Weaknesses/limitations of the hypothesis

The ideas presented here form a hypothesis to explain the development of AD which is coherent and explains many facets of the disease. It is important to emphasise that a hypothesis is also an extrapolation of what is currently known and so some of the statements above are not firmly established but are potentially controversial and remain to be explored in the testing of the hypothesis. Potential thorns in the side of this hypothesis include:

  • Localisation of Aβ within APOE-containing lipoprotein particles has not been directly demonstrated in the human brain. This needs to be explored and represents an important gap in our knowledge. Available technology is a limitation because the lipoprotein particles are below the resolution of light/confocal microscopy but are potentially amenable to study by novel 3D electron microscopy methods combined with multilabel immunostaining.

  • Direct evidence that lipoprotein particles become trapped in the extracellular space, disintegrate and release Aβ is currently lacking.

  • Studies of immunohistochemistry for Aβ and APOE identify APOE in some, but not all plaques. APOE seems to be present particularly in cored plaques, which are interpreted as later stage plaques, rather than early diffuse plaques as might be predicted from the hypothesis. The presence of APOE in later stage plaques could possibly reflect involvement of APOE-containing lipoprotein particles in attempted removal of Aβ, in addition to a role in plaque formation.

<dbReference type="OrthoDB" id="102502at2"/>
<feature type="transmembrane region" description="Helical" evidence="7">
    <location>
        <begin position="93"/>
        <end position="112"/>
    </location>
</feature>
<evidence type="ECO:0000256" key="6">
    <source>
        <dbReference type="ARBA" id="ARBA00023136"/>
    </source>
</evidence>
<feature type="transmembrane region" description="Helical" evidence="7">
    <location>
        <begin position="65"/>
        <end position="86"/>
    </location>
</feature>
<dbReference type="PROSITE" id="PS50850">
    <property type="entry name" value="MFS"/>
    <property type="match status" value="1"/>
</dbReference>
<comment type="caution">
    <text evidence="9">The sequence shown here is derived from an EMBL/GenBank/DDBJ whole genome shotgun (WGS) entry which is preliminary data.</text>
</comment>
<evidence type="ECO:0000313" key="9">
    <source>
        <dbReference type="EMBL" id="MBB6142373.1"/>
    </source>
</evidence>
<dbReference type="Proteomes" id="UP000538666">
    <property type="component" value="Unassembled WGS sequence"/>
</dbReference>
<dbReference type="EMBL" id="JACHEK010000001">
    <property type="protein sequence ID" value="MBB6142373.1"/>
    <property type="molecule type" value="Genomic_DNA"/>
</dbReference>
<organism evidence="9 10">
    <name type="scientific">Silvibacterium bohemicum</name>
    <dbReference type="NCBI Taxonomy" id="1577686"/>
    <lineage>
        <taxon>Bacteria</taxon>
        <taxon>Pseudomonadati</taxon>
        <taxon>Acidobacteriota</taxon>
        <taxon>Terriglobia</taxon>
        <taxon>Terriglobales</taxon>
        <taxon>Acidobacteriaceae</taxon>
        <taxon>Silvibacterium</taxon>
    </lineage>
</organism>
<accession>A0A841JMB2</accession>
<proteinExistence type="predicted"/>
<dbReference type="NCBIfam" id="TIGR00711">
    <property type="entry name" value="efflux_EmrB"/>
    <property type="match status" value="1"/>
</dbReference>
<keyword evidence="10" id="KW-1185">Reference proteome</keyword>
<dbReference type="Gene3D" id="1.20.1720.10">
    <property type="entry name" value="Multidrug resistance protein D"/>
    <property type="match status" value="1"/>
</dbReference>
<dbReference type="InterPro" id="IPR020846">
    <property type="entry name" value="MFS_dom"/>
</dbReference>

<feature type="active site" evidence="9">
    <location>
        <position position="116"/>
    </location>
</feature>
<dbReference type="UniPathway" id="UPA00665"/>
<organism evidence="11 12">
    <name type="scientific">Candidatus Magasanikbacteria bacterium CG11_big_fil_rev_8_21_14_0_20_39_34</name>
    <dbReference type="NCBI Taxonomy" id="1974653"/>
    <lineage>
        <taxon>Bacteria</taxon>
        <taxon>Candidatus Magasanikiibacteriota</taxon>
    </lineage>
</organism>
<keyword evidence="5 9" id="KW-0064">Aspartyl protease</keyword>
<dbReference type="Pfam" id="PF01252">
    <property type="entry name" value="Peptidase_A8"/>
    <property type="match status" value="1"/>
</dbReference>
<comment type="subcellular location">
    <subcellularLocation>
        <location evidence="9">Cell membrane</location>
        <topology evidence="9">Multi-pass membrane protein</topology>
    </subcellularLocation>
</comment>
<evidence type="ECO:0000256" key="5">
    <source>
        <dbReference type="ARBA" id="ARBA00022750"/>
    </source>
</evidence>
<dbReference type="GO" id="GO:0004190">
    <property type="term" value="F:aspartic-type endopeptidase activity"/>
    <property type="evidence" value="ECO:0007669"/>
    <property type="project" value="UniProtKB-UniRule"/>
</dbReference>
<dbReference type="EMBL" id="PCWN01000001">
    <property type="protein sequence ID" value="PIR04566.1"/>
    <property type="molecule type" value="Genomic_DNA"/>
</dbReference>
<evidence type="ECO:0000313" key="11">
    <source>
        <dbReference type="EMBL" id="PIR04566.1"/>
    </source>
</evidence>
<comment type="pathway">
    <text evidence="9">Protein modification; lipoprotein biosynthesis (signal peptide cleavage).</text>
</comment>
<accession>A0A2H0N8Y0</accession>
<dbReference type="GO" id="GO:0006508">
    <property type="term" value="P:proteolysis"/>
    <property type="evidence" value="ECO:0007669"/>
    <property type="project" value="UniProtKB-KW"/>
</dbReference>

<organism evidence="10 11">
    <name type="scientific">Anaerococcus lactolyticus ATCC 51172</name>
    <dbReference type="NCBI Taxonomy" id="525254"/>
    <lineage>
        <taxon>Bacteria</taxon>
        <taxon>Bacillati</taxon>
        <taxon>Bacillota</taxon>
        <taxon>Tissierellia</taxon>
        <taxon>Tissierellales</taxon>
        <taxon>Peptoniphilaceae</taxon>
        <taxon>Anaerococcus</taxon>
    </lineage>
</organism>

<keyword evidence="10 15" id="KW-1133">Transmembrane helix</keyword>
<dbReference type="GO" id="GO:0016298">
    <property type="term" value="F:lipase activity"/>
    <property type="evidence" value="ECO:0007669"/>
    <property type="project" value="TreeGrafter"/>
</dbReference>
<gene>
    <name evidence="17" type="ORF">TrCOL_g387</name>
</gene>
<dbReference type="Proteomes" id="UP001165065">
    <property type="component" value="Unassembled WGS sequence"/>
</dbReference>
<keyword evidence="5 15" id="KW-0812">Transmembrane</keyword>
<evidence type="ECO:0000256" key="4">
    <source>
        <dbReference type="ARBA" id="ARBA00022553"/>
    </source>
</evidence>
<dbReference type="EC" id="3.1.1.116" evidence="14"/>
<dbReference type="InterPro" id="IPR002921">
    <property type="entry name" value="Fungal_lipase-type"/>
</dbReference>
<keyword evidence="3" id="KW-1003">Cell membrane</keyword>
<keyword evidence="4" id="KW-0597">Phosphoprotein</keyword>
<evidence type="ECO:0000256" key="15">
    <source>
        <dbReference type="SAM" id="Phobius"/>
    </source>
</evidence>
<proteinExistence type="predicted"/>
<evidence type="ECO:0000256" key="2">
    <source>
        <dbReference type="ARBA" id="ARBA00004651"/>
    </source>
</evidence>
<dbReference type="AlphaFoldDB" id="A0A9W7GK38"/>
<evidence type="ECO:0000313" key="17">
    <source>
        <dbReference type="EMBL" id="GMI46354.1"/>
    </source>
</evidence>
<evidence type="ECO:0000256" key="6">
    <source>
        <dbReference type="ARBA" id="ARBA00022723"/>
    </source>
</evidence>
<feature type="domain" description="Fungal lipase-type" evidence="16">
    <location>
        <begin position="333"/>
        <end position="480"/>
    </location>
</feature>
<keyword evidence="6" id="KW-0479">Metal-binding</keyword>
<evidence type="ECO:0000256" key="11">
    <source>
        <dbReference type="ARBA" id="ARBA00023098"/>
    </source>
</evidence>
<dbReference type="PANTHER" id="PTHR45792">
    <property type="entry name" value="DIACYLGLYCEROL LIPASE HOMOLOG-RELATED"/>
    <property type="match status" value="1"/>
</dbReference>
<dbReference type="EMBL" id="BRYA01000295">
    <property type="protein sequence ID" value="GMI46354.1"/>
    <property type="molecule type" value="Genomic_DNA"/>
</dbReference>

• Evidence that high peripheral cholesterol levels are associated with increased risk of AD and that statins, which reduce circulating cholesterol by inhibiting the cholesterol-synthesising enzyme HMG-CoA reductase, may reduce risk for AD [77] might seem to contradict the hypothesis presented here. It seems that statins do reduce cholesterol levels in the brain [78]. However, it may be that the relative amounts of cholesterol, Aβ and APOE are important i.e., that there is sufficient cholesterol as required by neurons, sufficient APOE to solubilise the cholesterol and a sufficient volume of lipophilic core within the lipoprotein particles to transport Aβ and prevent its escape into the aqueous environment of the extracellular space where it is prone to aggregate.